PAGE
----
• Deric Hollings

Controversy and Challenges to REBT

Updated: Jun 26


What happened?

On June 24, 2022, the Supreme Court of the United States (SCOTUS) issued a controversial decision in the Dobbs v. Jackson Women’s Health Organization case, effectively overturning the Roe v. Wade decision.

As far as I’m concerned, my opinions on this matter are irrelevant. Nonetheless, what I think this event affords is an opportunity to address challenges to Rational Emotive Behavior Therapy (REBT)—the psychotherapeutic technique I use in my practice.


Regarding the current blog entry, I’ll briefly address how REBT works. For a more in-depth understanding about this form of therapy, I invite you to read a blog post I wrote entitled Rational Emotive Behavior Therapy (REBT).

REBT was created by Albert Ellis and uses the ABC Model to highlight the Epictetiannotion, “It’s not what happens to you, but how you react to it that matters.” Keep this quote in mind throughout the current post.

The ABC model is constructed as follows:

(A)ction – What occurred

(B)elief – What you told yourself about (A) that resulted in (C)

(C)onsequence – What you felt (emotion or bodily sensation) about what happened and what you did (behavior)

(D)isputation – How you might challenge (D) what you told yourself (B), which led to (C)

(E)ffective new belief – What (E)ffective new beliefs you can tell yourself rather than using unhelpful or unhealthy narratives (B)

Wilhelmina Annawitahwodi may think that an action (A) leads to a consequence (C). For example, SCOTUS overturning legal precedent (A) is thought of to result in anger (C).

However, REBT maintains that rather than an A-C connection, we disturb ourselves with beliefs (B). This is done through association with a B-C connection.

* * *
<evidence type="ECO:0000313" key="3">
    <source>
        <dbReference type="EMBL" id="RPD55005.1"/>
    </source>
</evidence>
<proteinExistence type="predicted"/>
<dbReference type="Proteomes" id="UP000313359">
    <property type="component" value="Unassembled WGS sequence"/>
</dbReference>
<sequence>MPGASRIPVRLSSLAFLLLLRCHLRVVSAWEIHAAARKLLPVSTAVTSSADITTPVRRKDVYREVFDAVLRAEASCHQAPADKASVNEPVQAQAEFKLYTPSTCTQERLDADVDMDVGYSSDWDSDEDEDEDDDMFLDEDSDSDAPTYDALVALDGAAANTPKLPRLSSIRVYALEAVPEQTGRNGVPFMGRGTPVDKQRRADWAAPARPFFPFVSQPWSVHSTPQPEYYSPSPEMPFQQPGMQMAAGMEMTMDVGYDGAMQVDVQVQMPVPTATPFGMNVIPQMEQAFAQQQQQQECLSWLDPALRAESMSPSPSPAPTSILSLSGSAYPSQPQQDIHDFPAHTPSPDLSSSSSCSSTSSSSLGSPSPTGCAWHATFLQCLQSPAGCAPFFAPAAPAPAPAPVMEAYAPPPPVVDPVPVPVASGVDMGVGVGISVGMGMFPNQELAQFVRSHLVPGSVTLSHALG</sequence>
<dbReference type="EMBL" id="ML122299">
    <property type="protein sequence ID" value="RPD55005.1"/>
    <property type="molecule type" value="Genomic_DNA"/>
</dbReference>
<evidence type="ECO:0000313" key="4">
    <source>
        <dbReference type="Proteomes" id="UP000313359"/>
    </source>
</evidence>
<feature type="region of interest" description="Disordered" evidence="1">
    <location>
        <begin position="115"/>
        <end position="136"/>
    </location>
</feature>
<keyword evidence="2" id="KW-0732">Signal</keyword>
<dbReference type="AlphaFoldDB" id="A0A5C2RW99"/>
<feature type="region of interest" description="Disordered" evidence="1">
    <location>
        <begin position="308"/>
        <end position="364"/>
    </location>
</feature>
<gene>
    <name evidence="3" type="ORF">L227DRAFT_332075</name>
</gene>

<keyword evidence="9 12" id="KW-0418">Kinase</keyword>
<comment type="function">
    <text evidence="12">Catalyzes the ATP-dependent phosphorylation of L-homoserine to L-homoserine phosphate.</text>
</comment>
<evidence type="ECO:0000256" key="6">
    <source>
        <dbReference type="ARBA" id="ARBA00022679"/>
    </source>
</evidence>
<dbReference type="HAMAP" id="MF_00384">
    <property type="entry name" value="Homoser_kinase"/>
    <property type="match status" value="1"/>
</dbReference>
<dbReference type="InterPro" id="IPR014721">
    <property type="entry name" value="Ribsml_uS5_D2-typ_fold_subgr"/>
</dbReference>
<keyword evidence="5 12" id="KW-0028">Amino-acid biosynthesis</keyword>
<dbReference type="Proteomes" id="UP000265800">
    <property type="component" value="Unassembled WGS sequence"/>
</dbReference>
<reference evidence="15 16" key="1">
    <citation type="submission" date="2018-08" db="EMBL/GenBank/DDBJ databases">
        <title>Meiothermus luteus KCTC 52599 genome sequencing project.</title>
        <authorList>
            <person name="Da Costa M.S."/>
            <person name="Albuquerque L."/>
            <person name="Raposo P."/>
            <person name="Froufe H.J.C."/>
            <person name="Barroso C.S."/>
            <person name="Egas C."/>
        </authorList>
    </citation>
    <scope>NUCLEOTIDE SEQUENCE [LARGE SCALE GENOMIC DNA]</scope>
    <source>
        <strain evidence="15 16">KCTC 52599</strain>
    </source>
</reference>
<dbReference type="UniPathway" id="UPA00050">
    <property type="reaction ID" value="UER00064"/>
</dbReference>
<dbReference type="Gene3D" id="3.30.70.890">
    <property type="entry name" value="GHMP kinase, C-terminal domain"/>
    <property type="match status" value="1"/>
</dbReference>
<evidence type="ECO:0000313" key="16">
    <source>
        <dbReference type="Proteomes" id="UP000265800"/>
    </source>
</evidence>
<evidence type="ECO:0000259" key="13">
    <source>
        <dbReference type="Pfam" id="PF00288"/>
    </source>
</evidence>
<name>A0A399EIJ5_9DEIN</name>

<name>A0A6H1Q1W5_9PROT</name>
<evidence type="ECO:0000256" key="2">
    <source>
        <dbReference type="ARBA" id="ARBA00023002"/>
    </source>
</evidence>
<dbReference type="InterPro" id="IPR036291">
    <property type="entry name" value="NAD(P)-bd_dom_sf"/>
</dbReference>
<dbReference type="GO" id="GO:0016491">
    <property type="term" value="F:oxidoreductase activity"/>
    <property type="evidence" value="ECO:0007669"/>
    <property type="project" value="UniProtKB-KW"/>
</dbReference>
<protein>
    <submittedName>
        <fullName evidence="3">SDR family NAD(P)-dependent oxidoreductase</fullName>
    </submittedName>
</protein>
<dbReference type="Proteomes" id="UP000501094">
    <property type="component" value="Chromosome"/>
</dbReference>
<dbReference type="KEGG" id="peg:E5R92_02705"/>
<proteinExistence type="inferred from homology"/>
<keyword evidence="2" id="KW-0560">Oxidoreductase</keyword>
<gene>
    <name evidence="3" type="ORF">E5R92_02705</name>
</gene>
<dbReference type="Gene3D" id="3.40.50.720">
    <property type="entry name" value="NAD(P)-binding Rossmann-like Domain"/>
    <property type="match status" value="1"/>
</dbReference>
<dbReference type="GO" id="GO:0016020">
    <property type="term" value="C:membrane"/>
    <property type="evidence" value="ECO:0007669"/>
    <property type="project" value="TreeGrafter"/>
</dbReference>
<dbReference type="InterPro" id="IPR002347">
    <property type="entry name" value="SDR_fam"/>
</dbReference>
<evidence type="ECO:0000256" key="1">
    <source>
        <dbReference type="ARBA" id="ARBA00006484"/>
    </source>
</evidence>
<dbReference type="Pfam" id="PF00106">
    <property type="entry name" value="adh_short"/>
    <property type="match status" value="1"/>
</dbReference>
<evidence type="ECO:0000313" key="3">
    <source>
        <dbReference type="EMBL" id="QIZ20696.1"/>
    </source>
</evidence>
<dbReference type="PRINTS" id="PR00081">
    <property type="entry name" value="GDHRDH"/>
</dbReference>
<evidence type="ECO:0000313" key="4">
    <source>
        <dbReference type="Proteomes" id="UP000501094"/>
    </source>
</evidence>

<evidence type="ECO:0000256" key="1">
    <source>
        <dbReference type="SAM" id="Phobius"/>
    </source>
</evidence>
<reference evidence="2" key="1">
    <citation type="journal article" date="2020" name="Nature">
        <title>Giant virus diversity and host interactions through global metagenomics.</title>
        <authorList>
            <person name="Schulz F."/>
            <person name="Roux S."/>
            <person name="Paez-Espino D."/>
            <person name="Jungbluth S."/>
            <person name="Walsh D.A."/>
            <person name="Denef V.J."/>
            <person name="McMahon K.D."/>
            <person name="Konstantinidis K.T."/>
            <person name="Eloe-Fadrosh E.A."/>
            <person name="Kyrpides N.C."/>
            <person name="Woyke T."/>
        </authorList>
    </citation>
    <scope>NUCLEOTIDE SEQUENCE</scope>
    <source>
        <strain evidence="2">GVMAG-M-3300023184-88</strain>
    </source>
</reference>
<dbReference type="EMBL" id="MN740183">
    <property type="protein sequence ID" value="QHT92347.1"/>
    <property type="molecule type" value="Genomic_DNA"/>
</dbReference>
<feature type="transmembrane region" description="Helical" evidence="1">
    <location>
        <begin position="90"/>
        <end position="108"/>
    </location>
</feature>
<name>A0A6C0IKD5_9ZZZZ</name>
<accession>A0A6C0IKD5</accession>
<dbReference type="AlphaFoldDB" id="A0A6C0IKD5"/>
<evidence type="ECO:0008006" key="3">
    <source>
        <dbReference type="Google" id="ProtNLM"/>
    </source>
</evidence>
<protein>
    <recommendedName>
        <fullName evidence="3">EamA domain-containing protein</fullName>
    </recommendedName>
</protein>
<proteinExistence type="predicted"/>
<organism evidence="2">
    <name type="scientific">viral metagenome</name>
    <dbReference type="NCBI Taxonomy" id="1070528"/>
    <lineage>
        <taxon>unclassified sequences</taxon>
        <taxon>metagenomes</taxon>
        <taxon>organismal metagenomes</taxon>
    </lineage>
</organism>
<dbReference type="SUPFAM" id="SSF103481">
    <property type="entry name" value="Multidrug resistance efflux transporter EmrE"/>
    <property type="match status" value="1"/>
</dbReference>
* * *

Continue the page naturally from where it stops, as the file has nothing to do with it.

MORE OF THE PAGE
Although some of my professional colleagues at the Albert Ellis Institute may disagree with my approach, the main focus of my sessions when using this technique occurs in the (D)isputation phase.

Challenging, to say the least

Ethical and administrative challenge:

Some sensitive content is bound to arise in therapy sessions, such as that related to the controversial nature of abortion matters. As one of my REBT counterparts suggests, it’s important to admit when therapists aren’t “impartial.”

Personally, I don’t know a single person who doesn’t have some level of bias. For instance, Ellis was said to have spoken “loudly against the attacks on abortion clinics, and he defended legal abortion.”

Though there may be a challenge to performing therapy when client views clash with a therapist’s, I keep in mind the codes of ethics for the American Counseling Association (ACA) and the National Association of Social Workers (NASW), as well as the rules of the Texas Behavioral Health Executive Council (TBHEC).

Concerning the ACA Code of Ethics, “Counselors are aware of—and avoid imposing—their own values, attitudes, beliefs, and behaviors.”

Regarding the NASW Code of Ethics, “Social workers also should be aware of the impact on ethical decision making of their clients’ and their own personal values and cultural and religious beliefs and practices. They should be aware of any conflicts between personal and professional values and deal with them responsibly.”

For more information, I invite you to review the Rules of the TBHEC and Texas State Board of Examiners of Professional Counselors. You may also like to review the Rules of the TBHEC and Texas State Board of Social Worker Examiners.

Ultimately, when dealing with this type of challenge to my practice, I attempt to remain as nonjudgmental and open to differing perspectives as possible while working with clients.